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Mini-Summit Discusses Peace Efforts for East Democratic Republic of Congo

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Angolan President Joao Lourenco hosted a mini-summit in Addis Ababa on Friday in a bid to revive peace efforts for the violence-wracked eastern Democratic Republic of Congo.

The meeting, on the eve of a two-day AU summit in the Ethiopian capital, follows an escalation of fighting in the region in recent days.

Diplomatic efforts have so far failed to quell the conflict between the M23 rebel group and the Congolese army in the mineral-rich east of the vast central African nation.

DRC President Felix Tshisekedi was among those taking part in Friday’s closed-door meeting, his office said in a statement on X, formerly Twitter.

“This mini-summit discussed, among other things, the return to a constructive and reconciliatory dialogue between the DRC and Rwanda, the immediate cessation of hostilities, the immediate withdrawal of the M23 from occupied areas and the launch of a process to contain this movement,” the presidency said.

Kinshasa, along with the United Nations and Western countries, accuses DR Congo’s much smaller neighbor Rwanda of backing the rebels, a charge Kigali denies.

In his address to the meeting Tshisekedi charged that Kigali was perpetuating insecurity in the region and looting the region’s mineral riches, the presidency said, adding that the talks would continue on Saturday.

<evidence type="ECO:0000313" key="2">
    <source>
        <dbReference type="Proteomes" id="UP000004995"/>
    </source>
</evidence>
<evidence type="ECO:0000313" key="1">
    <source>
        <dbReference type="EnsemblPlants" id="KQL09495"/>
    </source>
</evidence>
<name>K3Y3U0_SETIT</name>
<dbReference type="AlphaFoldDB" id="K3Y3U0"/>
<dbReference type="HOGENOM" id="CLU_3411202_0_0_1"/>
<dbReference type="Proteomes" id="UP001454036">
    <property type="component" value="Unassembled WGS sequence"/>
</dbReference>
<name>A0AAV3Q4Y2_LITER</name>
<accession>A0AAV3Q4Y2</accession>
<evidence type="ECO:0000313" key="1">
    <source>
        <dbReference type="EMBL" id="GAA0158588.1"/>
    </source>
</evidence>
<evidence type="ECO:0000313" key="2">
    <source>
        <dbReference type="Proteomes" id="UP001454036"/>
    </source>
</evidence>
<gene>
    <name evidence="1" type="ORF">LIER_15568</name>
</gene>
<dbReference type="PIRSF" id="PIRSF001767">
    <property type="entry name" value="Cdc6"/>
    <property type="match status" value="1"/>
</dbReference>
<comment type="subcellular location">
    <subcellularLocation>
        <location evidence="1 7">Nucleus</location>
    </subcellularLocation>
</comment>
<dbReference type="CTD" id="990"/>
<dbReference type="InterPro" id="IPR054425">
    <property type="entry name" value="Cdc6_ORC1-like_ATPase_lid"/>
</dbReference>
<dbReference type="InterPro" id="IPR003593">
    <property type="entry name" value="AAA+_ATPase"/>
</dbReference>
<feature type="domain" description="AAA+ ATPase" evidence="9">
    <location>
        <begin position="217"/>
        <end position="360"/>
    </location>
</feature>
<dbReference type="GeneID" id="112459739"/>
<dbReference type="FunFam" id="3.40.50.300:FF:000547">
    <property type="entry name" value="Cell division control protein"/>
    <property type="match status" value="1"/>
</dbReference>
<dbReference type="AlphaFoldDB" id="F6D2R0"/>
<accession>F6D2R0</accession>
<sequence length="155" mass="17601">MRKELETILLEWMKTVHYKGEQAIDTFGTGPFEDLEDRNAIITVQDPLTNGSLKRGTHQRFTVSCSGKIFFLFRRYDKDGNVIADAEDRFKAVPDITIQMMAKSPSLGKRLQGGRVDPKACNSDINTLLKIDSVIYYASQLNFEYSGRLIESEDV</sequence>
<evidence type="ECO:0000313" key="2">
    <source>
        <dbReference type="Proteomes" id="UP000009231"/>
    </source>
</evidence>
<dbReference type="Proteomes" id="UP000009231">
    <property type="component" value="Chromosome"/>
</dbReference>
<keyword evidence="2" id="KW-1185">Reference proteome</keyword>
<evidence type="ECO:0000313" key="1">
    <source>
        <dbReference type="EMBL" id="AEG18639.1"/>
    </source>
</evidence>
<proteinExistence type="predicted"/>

Angolan state news agency Angop has said earlier that the mini-summit would “discuss the relaunch of the peace process” in the eastern DRC.

It said Lourenco was expected to be joined by the leaders of Burundi, DR Congo, Equatorial Guinea, Kenya, Malawi, Rwanda, South Sudan, Sudan and Tanzania.

But it was not confirmed which leaders attended the talks, which began shortly after Tshisekedi’s arrival in Addis Ababa according to an AU source.

Militias have plagued the eastern DRC for decades, many of them a legacy of regional wars fought in the 1990s and the early 2000s.

The mostly Tutsi M23 has seized vast swathes of North Kivu province since emerging from dormancy in late 2021.

The U.N. Security Council said on Monday it was concerned by the escalating violence in the eastern region.

The latest flare-up has forced thousands of civilians to flee the town of Sake on the way to Goma, the capital of North Kivu.

According to a U.N. document seen by AFP on Monday, the Rwandan army is using sophisticated weapons such as surface-to-air missiles to support M23.

U.N. forces have been in the DRC for nearly 25 years but have been accused of failing to protect civilians from armed groups.

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